When Should You Sell?

When planning to sell your business timing is key. However, ensuring your business is running well before you sell is just as important. Matt Ciallella looks at how you can prepare the best exit plan for when the time is right.

SOME AGENTS AND principals I talk to have not considered when might be the best time to sell their business. There are certainly many considerations before deciding to sell up, and most importantly is answering the question yourself before you make your journey down the sales avenue. By taking some time to plan an exit strategy, you can maximise the sale price of your business and do it for the right reasons.

Reasons for selling your business will vary. You could have had enough of the industry; it could be a declining sales market or a much more competitive property management and sales landscape.

You could have exhausted your options to have internal staff take over the business – or it could be the right time to retire. Whatever the reason, it is good business practice to have a succession plan in place so your business is ‘sellable’.

Here are my top tips to ensure your business is ready to sell.

  1. Start planning early. Have an idea of your timeframe and ensure this matches your personal and business goals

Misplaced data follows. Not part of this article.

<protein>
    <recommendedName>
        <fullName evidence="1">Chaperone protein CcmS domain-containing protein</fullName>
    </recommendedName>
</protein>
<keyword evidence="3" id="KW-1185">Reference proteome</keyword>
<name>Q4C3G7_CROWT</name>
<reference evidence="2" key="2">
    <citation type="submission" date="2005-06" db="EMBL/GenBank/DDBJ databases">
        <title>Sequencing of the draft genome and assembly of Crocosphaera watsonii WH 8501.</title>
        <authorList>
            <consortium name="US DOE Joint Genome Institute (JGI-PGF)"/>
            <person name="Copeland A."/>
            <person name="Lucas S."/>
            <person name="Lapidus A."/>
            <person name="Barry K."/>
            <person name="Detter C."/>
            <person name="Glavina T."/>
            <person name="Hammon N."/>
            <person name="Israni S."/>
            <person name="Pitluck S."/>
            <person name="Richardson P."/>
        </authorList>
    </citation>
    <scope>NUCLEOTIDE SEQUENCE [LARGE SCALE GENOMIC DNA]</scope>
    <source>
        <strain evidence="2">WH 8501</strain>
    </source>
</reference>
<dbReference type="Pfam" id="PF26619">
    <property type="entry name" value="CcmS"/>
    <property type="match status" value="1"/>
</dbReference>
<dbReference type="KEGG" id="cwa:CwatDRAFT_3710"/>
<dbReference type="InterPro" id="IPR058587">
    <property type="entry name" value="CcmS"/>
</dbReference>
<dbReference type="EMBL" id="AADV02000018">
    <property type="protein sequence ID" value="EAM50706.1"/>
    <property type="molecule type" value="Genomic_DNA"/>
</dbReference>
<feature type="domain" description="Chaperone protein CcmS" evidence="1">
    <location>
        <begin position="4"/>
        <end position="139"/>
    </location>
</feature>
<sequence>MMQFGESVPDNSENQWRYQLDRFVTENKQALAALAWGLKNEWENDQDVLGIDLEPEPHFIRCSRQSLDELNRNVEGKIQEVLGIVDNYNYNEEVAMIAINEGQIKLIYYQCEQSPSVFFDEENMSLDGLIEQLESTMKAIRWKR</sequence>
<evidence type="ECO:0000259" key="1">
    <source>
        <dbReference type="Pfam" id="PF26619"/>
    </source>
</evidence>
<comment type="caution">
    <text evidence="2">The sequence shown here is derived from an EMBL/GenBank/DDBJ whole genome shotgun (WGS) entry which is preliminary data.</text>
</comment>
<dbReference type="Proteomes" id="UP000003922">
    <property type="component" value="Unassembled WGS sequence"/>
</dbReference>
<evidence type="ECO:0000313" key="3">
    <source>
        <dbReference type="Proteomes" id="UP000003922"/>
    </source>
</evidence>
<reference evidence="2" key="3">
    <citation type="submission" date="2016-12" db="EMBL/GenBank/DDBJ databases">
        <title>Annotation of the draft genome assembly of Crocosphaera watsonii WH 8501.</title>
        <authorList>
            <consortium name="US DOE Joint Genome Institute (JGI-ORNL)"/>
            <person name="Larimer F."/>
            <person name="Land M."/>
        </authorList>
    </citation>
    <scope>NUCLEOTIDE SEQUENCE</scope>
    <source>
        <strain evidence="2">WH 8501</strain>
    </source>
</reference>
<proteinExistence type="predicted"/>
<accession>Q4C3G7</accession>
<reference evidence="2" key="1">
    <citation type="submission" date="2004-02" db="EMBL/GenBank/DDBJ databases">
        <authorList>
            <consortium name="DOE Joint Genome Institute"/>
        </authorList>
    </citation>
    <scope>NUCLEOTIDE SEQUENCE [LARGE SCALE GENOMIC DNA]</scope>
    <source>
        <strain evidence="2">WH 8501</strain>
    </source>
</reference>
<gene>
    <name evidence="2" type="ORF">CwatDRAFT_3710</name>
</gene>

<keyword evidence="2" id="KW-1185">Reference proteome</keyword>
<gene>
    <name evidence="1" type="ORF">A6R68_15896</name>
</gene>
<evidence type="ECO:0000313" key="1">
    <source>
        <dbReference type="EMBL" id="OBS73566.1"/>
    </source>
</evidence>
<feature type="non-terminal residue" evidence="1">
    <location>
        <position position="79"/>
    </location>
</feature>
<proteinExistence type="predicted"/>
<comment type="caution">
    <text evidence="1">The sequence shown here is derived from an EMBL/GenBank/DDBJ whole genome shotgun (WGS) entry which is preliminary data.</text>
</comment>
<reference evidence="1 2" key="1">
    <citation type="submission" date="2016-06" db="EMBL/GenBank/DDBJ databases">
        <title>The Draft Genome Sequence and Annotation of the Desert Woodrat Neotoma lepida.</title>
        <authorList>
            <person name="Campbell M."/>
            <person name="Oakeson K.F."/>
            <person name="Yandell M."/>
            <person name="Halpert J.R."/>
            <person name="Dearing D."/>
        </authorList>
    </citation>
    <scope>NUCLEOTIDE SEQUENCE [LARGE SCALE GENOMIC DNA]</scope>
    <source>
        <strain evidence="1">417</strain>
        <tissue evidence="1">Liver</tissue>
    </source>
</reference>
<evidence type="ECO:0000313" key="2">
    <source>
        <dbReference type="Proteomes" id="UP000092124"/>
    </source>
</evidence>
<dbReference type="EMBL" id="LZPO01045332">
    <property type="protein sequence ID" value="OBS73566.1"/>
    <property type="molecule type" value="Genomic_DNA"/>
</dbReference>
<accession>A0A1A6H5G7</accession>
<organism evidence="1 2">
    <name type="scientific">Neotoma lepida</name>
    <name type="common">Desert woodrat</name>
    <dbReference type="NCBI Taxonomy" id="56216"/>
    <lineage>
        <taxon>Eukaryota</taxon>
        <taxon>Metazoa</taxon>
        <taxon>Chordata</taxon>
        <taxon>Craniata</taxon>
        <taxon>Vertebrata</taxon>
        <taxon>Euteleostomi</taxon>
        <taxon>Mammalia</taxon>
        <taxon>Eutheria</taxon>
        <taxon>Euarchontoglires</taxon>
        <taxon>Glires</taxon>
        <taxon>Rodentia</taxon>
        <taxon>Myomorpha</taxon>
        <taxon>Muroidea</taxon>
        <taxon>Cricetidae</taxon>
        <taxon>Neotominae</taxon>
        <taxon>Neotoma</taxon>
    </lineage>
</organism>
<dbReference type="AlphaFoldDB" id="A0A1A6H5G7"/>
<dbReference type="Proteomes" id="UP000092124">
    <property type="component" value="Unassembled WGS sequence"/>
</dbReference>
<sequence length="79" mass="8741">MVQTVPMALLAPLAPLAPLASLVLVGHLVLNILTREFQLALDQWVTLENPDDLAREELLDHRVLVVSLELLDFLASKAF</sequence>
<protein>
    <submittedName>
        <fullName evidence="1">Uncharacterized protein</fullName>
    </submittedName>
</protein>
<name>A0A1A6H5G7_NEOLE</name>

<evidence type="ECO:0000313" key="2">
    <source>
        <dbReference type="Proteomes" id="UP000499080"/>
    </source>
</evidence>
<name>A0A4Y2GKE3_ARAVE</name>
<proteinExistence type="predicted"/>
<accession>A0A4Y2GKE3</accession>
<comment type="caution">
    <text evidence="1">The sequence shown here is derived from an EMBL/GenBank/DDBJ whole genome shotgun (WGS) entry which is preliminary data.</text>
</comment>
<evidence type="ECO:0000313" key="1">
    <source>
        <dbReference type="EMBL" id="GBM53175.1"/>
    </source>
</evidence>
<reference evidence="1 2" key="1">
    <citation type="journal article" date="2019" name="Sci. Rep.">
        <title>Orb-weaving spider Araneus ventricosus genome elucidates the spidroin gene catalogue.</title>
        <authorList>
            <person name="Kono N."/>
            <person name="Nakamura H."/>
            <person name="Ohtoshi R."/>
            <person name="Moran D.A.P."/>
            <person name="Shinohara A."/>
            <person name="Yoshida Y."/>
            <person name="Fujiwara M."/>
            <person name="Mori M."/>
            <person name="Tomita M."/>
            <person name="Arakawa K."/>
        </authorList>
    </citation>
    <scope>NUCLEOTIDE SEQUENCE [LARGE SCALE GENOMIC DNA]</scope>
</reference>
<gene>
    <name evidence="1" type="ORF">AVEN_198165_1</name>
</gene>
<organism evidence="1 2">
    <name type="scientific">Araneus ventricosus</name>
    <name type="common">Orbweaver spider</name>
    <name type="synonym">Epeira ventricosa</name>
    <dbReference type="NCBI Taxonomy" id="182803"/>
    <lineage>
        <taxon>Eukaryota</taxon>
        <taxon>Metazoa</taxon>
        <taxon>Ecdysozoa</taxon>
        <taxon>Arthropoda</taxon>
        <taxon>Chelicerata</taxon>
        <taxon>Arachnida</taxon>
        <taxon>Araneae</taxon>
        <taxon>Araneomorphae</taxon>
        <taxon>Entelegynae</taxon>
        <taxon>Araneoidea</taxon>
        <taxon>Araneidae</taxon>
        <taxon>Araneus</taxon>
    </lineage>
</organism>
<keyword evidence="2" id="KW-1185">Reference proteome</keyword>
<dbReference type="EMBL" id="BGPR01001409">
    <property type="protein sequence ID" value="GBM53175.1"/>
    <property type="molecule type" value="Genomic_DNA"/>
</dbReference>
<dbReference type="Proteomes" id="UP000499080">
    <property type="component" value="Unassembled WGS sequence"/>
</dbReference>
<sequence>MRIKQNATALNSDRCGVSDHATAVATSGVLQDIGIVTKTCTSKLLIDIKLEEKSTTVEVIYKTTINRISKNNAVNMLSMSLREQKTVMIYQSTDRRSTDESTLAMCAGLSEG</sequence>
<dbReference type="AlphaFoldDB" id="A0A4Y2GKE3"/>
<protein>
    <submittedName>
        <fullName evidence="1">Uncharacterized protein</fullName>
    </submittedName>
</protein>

2. Structure your business/company so others can succeed. Have a clear company vision and goal. This will attract employees and sit you head and shoulders above your competitors
  3. Think about who will take over the business. This could involve selling to partners, staff, family members or externally
  4. Identify key personnel in the business and look to how you can retain these staff through profit share, then ultimately partnerships and shares. Maintain and strive for quality managements. You can do this by ensuring excellent communication, charging appropriately for service and adopting best practice.
  5. Review and standardise all your employee agreements
  6. Create a culture of teamwork. This is a culture where all your employees have a respect for each other and your clients, and where you are not creating a culture of entitlement
  7. Be engaged in your business. Have a mental attitude that is success oriented. This will shine through to your staff and any future buyers
  8. Examine tax/capital gains tax (CGT) implications. Many small businesses may obtain a discount of 50 per cent if they hold the business more than one year. There are also rollover exemptions for deferring a CGT event when the gain is moved to another asset/business.


I’ve seen many successful sales. These have been sales where vendors have made a conscious decision to leave the business and feel that ‘now’ is the right time. It doesn’t need to be an event or trigger to make this decision. It’s a decision that needs to be made on your terms – not someone else’s.

You need to be reasonable and realistic about price. If you know it’s a great business, show the prospective buyers why. Not just because of your great relationships with clients and owners, but tangible reasons. You also need to open your books and be completely transparent.

It’s never too early to start planning the sale of your business. This should be an ongoing task and part of your business planning process.

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Matt Ciallella

mc rent roll broking is a specialised rent roll and business broking service for real estate agents, founded by Matt Ciallella. For more information, visit mcrentrollbroking.com.au.